Okay, just one more post (at least for now) 🙂 about one of my newest leadership heroes.
Last post we looked at wisdom from YUM! Brands Chairman and CEO, David Novak. In his great book, Taking People With You: The Only Way to Make Big Things Happen he discussed the importance of “Getting Inside The Heads” of those you wish to influence. In other words, it’s not enough for you to want or desire a goal, you must know what motivates and drives the people you wish to take with you. This, via genuine interest and caring regarding their needs, wants, goals and desires.
And, as important as this understanding is, it’s not enough. Why? Because one error can render you ideas nearly useless. According to Mr. Novak:
“One of the biggest mistakes leaders make is not thinking through all the people
they have to lead to get where they want to go.”
He says that a key question to ask yourself has to do with who you need to affect, influence or take with you in order to be successful. As a former marketing executive, he compares this to a marketer trying to identify potential customers. And he believes that must be a key area of your focus.
As examples of those others, he includes: “your boss, your coworkers, people on your team, people from other departments whose help you’ll need, or even people from outside your organization, such as shareholders, vendors, customers, or business partners.”
Terrific point! It reminds me of a leadership failure or two of mine where I’m pretty sure I persuaded those I attempted to persuade but left out key “needed people” from whom I never even tried to obtain “buy-in.” This wasn’t intentional; it was more a matter of not thinking things through and considering all the people whose commitment I would need.
It was a painful lesson but one from which I grew. When I read it in Mr. Novak’s book, it immediately brought back painful lessons, but ones I certainly needed to experience in order to grow. Or, maybe I’d have been better off reading about it instead. If there’s one thing better than learning from our own painful experience, it’s learning from someone else’s wisdom (which, most likely, was based on their own painful experience). 🙂
What do you see as a good methodology to make sure we dot all our i’s and cross all the t’s in this regard?
If you’d like to listen to my chat with David in which he shared numerous, hard-hitting and valuable ideas from his new book, click on http://bit.ly/ytSKI3
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Yes! Consideration of others is critical to success in all endeavors. …and why not? At the least it will make the world around you a better place. It can be rewarding to look ahead and preempt others’ needs.
Good insight on crossing dotting all my I’s and crossing all my t’s. Helpful info to ponder for a plan of action.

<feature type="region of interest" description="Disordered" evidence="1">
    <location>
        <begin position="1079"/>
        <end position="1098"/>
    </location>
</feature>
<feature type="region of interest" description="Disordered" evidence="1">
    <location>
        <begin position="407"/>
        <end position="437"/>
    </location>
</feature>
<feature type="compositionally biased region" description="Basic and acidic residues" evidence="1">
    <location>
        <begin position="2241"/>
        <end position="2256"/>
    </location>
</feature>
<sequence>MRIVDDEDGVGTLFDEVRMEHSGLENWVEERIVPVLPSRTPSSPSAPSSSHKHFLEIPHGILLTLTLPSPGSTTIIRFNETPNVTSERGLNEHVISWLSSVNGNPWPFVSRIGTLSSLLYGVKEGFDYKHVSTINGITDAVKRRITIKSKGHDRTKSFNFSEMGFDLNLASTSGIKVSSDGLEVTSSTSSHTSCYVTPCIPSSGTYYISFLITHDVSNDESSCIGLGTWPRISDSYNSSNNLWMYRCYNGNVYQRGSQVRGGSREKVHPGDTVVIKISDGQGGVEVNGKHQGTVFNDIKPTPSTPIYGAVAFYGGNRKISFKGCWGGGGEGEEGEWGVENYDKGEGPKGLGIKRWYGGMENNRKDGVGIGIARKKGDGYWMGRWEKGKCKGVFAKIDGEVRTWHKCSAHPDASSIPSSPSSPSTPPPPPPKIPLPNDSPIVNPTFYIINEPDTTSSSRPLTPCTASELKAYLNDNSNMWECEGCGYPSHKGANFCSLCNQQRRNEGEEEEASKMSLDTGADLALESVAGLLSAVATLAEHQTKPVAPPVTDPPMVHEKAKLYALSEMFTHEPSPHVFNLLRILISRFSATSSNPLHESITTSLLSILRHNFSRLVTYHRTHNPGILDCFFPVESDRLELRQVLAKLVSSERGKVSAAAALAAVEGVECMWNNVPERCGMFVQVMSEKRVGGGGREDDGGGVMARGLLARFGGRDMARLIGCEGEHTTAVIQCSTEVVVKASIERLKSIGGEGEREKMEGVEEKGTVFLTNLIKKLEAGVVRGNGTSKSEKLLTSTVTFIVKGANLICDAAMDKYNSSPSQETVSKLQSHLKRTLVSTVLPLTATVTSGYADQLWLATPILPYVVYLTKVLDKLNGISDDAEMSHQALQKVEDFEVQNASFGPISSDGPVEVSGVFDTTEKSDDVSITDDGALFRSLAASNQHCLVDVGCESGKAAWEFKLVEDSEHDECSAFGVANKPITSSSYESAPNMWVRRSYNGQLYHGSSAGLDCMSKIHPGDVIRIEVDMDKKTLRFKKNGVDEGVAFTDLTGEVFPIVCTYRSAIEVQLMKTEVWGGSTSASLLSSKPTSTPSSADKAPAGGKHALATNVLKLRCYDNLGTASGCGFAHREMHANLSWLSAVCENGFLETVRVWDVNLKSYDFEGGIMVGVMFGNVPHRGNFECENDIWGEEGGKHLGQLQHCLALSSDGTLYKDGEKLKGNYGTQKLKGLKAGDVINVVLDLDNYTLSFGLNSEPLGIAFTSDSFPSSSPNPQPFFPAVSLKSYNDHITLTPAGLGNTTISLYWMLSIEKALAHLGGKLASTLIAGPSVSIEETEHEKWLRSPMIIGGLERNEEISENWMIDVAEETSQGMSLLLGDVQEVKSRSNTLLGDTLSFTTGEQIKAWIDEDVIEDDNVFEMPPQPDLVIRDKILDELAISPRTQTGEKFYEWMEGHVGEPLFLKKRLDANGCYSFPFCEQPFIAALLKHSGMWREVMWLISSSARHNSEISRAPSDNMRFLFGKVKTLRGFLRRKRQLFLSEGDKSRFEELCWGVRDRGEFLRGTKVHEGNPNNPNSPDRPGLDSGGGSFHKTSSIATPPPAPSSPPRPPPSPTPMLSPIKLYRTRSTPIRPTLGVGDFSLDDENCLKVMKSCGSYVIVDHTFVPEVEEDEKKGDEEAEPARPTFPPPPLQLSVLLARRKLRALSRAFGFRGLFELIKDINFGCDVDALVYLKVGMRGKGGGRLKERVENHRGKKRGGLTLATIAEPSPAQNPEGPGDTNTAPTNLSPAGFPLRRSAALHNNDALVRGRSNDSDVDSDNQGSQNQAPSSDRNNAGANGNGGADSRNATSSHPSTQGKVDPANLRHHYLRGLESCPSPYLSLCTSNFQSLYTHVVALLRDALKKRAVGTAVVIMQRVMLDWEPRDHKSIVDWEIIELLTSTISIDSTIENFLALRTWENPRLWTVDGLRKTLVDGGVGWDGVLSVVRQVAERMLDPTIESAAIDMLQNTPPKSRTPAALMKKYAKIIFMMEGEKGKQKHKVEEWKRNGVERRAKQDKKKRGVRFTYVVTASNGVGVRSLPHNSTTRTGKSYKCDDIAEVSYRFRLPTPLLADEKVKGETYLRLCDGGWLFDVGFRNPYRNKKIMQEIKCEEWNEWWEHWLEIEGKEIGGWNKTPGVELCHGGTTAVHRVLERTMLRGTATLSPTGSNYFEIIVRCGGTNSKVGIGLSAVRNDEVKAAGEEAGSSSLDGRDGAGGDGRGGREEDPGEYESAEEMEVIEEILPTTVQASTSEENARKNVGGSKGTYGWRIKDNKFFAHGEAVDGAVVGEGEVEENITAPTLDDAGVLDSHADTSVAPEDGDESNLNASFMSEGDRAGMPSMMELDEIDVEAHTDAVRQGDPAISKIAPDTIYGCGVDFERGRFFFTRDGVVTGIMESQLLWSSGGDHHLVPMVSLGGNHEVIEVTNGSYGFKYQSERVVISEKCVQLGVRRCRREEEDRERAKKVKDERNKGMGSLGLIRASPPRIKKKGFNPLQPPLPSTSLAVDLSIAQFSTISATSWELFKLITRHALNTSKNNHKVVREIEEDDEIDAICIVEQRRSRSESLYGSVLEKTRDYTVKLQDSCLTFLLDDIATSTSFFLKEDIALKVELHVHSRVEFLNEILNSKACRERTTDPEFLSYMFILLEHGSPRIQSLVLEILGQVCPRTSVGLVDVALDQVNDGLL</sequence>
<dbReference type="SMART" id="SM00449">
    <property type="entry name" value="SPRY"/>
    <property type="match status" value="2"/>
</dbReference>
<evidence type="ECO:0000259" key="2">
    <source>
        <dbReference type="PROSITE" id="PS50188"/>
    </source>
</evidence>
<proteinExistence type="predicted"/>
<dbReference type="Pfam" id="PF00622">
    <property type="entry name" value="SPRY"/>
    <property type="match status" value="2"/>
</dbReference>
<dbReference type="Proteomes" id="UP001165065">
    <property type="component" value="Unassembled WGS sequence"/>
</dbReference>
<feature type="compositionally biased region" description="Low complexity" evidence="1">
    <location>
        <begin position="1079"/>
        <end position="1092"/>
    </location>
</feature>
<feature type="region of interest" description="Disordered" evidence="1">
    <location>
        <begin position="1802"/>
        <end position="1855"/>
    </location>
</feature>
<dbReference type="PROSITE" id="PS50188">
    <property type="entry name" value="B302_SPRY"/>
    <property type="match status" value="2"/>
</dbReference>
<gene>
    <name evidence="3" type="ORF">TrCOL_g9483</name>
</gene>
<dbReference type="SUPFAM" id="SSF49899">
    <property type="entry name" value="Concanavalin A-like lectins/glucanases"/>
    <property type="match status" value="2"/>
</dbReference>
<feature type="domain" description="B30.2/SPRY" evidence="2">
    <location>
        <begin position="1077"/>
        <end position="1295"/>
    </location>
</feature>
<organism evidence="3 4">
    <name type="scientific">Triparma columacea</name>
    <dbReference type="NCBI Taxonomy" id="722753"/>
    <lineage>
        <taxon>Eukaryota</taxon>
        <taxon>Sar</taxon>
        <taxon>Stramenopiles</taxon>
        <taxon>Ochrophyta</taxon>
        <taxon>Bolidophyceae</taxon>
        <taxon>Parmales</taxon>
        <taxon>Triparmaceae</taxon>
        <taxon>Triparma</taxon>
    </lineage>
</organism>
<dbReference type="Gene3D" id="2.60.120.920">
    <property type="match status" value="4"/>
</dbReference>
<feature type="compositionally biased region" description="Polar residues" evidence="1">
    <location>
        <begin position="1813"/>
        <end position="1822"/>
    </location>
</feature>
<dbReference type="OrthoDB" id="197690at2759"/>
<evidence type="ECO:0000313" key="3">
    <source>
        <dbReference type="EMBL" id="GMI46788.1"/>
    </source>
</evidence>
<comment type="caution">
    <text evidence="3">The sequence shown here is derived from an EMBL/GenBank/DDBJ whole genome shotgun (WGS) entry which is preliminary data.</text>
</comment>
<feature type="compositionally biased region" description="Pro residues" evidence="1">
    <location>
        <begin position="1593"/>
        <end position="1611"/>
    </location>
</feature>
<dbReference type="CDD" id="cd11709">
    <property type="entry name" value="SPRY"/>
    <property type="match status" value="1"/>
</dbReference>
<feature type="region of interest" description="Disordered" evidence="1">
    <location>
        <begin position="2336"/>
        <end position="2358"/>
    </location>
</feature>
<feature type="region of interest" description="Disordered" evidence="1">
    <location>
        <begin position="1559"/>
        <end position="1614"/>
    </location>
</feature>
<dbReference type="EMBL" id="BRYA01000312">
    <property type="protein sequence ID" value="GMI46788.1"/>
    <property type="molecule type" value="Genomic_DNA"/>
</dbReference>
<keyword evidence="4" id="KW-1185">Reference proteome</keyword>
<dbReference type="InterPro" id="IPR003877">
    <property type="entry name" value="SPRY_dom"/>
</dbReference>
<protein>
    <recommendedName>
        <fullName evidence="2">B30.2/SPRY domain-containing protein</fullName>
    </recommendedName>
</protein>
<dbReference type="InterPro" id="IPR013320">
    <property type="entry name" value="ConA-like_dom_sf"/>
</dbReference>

Carol, thank you. Those I’s and T’s are indeed important, aren’t they? 🙂
Man, that is true – how often we overlook someone, anyone, when we need everyone to move together. Wisdom reminds us that two can walk together, only if they are agreed.
I recently read an article about a company who labels the front desk and it’s position as ”Chief of First Impressions” – how true is that – and the lady in that chair took it very seriously!
Great idea to have the fellow-with-the-mop on board with the goal of the Team – I know of lost prospects after they walk out of a dirty bathroom! Was that short-sighted on the part of the person (that the company could have served well), perhaps… short-sighted failure on the company’s part – Indeed!
Thanks for the reminder Bob – as the sage RedGreen says…”We’re all in this together!”
Ted, thank you for your comments. Appreciated!
Thank you, Carol. David makes a terrific point, doesn’t he?!
Thank you, Elena. Consideration is indeed important when dealing with all people. In this case, I think the key mistake was in not being *aware* of everyone whose buy-in was needed in order accomplish the desired goal. Thank you for sharing with us!
What a great post Bob. It reminds me of my first management position…I was not an effective leader because I was never taught these awesome lessons. I was thrown into a role with no training or preparation and I sunk fast. A book like this would have done me wonders.
Difficult to imagine that, Christie, as you’re such an awesome leader now!
This is a very thought provoking blog.
Sometimes you have people on your team who really don’t want anything more than a job. They are pretty easy to spot, and they serve a purpose, but you are right, we will never achieve great things with those people. Those people that you need to “take with you” are far and few between, and you have to mine alot of acres to find those diamonds. And once you find them, finding the buy-in is difficult too. After 10 years I have found two people I need to take with me in my search for success, and one doesn’t want to come with me, my daughter. One day she will though, when she no longer finds being a nurse fulfilling. Thanks for some great thoughts today.
I really appreciated this post Bob. I think it will give leaders and up coming leaders something to reflect upon.
Thank you, Michelle. I appreciate that!
Thank you, Jean. I got the feeling that he was saying that there are also people that – depending upon the project – you might need buy-in from, and that when we are not aware of those people, that can come back to haunt us. And, again, from first-hand knowledge I can tell you that is true.
Thank you Bob!!!! 🙂
Thank you so much Bob! I’ve been mentoring a person for the past few months and I think I told myself that I was giving up on this person as of last week because she doesn’t get it. Now that I read your post again, I think I will have to give it another chance, just maybe because it is I who didn’t get into her heads. It’s eye-opening! Thanks!!!
Hi Dottie, great to hear from you, my friend!